Energy and Nutrient Density

Calorie Density

Calorie or energy density is about the number of calories per gram of food. For example, one gram of celery contains one-fourth of a calorie and one gram of peanut butter contains five calories.

 

How it Works

Foods that are high in water content are usually low in energy density, such as fruits and vegetables, which are high in fiber content. Low energy density food helps feel full while being low on fat and calories. People who consume low energy density food enjoy eating larger amount of food with fewer calories than those who consume high energy density food, as found out by Dr. Rolls’ research team at Penn State. Low energy   density foods also provide different micronutrients such as calcium, potassium, iron, folate, vitamin A, B6, and C.

 

Why it Matters

Even though portion control is important, it is hard not to keep eating as long as hunger is not eased. It is good to find food that can help feel full and satisfied without exceeding calorie budget and fat content. Low energy density food helps consume larger portion of food to feel full and satisfied for lower amount of calories and fat.

 

Why it is not Perfect                      

The problem with low energy density food is that it does not help consumers differentiate between good fat and bad fat or good and bad carbohydrates, as pointed out by Professor P. K. Newby at Boston Medical Centre. Despite having same energy density, polyunsaturated fats and monounsaturated fats have positive effects on body unlike saturated and trans-fats that are harmful for human body. The other thing is that low energy density is not always very nutritious.


Categories of Energy Density and Consumption

Based on energy density, there are four categories of food. Very low energy density foods: Foods that contain 0 to 0.6 calories per gram are very low energy density food and safe to consume in large amount not needing to care much about portion control.

Low energy density foods: Foods that contain 0.6 to 1.5 calories per gram are low energy density food. Portion size does not matter much. 

Medium energy density foods: Foods that contain 1.5 to 4.0 calories per gram are medium energy density food. It is OK to consume food in this category in moderation. 

High energy density foods: Foods that contain 4.0 to 9.0 calories per gram are high energy density food. It is a good idea to replace food in this category for foods in first two categories. While consuming high energy density foods, portion control is hugely important.

 

Nutrient Density

Nutrient density is about how much nutrients such as vitamins, minerals and antioxidants are contained in food. Nutrient-dense foods contain large number of nutrients and few calories. An exact formula for nutrient density is yet to be sorted out. However, it is very important topic when it comes to health and disease prevention.

 

How and Why it Works

According to some nutrition experts, food should contain at 1.5 times more nutrients than calories. A scoring system known as Naturally Nutrient Rich (NNR) has been developed by Drewnowski to help determine nutrient-to-calorie ratio of foods.

NNR index is based on 16 nutrients, which include zinc, potassium, monounsaturated fat, vitamin E, vitamin D, folate, vitamin B12, riboflavin, thiamine, vitamin C, Vitamin A, iron, calcium, protein, vitamin B5 and fiber. 

NNR score ranges   from 2 to 1000. Foods such as spinach, liver and broccoli are on the high end of the range. Fried chicken, crackers, and soda are on the lower end of the range. Over 100 is good score and over 250 is excellent score, as pointed out by Drewnowski.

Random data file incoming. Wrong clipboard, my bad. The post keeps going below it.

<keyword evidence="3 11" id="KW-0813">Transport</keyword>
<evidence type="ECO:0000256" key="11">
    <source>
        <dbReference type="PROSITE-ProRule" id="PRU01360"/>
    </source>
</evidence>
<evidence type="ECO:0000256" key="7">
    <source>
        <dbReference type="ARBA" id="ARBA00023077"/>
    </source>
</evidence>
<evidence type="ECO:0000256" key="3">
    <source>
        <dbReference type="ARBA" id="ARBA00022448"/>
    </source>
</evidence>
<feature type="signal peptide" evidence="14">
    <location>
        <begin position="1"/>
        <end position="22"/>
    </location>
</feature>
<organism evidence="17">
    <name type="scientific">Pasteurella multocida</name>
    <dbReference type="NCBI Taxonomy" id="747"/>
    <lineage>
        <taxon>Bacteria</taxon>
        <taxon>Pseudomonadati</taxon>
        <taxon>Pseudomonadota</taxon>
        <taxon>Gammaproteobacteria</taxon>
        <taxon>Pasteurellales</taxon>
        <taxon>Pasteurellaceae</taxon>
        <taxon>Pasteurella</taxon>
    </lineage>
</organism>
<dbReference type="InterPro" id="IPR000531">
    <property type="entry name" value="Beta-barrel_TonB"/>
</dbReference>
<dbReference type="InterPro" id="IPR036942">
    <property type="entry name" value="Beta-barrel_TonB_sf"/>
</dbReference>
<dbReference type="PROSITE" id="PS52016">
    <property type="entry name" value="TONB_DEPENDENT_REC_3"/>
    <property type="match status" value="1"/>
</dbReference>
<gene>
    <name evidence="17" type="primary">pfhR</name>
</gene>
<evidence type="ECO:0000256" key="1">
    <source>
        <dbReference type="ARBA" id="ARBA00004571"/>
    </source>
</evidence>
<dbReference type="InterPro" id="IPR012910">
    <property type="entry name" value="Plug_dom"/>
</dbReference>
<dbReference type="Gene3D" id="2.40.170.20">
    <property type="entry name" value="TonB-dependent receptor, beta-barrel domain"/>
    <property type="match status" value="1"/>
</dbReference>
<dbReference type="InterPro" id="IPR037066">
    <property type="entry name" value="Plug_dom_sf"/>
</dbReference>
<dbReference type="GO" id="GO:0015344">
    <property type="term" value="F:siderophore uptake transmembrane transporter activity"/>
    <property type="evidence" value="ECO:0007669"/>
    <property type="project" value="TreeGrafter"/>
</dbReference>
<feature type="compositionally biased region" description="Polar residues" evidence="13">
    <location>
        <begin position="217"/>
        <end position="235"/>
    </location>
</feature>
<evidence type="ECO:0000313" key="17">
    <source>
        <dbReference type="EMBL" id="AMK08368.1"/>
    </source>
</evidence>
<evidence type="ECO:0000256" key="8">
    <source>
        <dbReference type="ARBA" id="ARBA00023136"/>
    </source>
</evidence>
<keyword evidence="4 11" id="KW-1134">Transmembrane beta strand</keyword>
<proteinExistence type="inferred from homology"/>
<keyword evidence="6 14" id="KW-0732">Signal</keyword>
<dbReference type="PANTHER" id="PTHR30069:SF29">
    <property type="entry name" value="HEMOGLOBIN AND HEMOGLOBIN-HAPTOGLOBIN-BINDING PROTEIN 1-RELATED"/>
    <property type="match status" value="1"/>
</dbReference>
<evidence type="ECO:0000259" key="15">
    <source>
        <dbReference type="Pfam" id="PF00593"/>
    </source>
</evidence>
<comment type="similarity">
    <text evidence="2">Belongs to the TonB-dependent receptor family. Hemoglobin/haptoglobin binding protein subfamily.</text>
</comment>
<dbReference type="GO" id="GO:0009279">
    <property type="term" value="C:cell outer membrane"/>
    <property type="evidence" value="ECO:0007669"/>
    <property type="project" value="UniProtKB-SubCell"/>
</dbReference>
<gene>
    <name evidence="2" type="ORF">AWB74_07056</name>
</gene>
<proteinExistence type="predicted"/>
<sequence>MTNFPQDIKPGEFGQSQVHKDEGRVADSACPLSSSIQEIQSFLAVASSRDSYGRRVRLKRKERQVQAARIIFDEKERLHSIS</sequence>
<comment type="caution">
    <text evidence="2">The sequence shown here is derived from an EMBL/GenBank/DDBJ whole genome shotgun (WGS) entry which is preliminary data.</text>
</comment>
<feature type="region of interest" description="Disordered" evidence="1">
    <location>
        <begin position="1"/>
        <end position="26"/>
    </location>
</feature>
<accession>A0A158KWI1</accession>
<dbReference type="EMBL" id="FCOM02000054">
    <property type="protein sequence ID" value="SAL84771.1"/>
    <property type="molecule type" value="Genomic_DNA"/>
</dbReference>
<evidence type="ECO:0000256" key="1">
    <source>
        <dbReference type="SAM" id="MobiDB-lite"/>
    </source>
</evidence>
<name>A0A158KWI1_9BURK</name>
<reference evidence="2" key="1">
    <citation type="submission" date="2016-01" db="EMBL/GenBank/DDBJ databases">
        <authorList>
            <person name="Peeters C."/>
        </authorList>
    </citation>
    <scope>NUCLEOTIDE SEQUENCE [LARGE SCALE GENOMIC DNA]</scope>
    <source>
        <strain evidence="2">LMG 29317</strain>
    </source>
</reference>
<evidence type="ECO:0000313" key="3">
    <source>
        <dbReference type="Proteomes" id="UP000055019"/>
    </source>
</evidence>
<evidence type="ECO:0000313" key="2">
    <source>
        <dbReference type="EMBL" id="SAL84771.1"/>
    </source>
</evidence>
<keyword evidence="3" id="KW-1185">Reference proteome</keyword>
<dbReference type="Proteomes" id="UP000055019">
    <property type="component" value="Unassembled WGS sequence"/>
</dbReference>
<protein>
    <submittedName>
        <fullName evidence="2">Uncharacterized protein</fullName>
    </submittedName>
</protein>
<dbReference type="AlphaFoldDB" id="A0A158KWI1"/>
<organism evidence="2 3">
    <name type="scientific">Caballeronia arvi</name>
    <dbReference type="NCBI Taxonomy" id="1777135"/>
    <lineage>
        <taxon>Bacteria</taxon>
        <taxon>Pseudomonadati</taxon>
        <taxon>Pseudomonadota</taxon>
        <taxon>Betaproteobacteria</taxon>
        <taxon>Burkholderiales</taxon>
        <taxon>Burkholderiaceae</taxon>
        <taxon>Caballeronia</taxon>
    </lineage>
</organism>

Why it Matters

The concept of nutrient density allowed foods to be understood by presence of beneficial nutrients. Food choices are not just to be made on the basis of calories. Nutrient-density ratings can also help make better food choices. Some high energy density foods also have high NNR score, such as nuts, avocado, legumes etc.

 

Why it is not Perfect

Nutrient density lacks consideration of bioavailability of nutrients, organic nature or freshness of food. It does not deduct points for dietary cholesterol, saturated fat and added sugar. Wholegrain foods are healthy but score low on the nutrient-density scale. Applesauce or raisins scores lower on the nutrient density scale than potato chips.

 

How to Apply NNR

NNR of all foods may not be readily available. It has to be calculated by in individuals on their own. However, consuming non-fat and low-fat dairy products, whole grain, colorful fruits and vegetables should be fine. The main point to keep in mind is to find foods that are high in nutrient density and low in energy density. Below are NNR scores for some food.

Fruits with NNR score (100-250) include plums, avocados, nectarines, peaches, watermelon, blackberries and raspberries. Fruits with NNR score (250) include tangerines, apricots, mango, orange, kiwi fruit, grapefruit, strawberries and cantaloupe.

Vegetables with NNR score (500-1000) include cauliflower, V-8 juice, iceberg lettuce, sweet potatoes and green peppers. Vegetables with NNR score (1000) include broccoli, mustard greens, romaine lettuce, spinach, pumpkin, carrots and red peppers.

Meat and fish with NNR score (100-250) include shrimp, cod, eggs, pork, lamb, salmon, beef chuck. Meat and fish with NNR score (250) include canned tuna, snapper, beef sirloin (lean), lean ham, mackerel bluefish etc. Meat and fish with NNR score (1000) include chicken liver, beef liver, clams and oysters.

Dairy products with NNR score(100-250) include mozzarella, cottage cheese, whole milk, low-fat yogurt, two percent milk,  one percent milk etc. Dairy products with NNR score (250) include nonfat yogurt and skim milk. Grains with NNR score (100) include cereal bar, waffle, bagel, oatmeal.

Last update: June 15, 2017 02:46:02 pm

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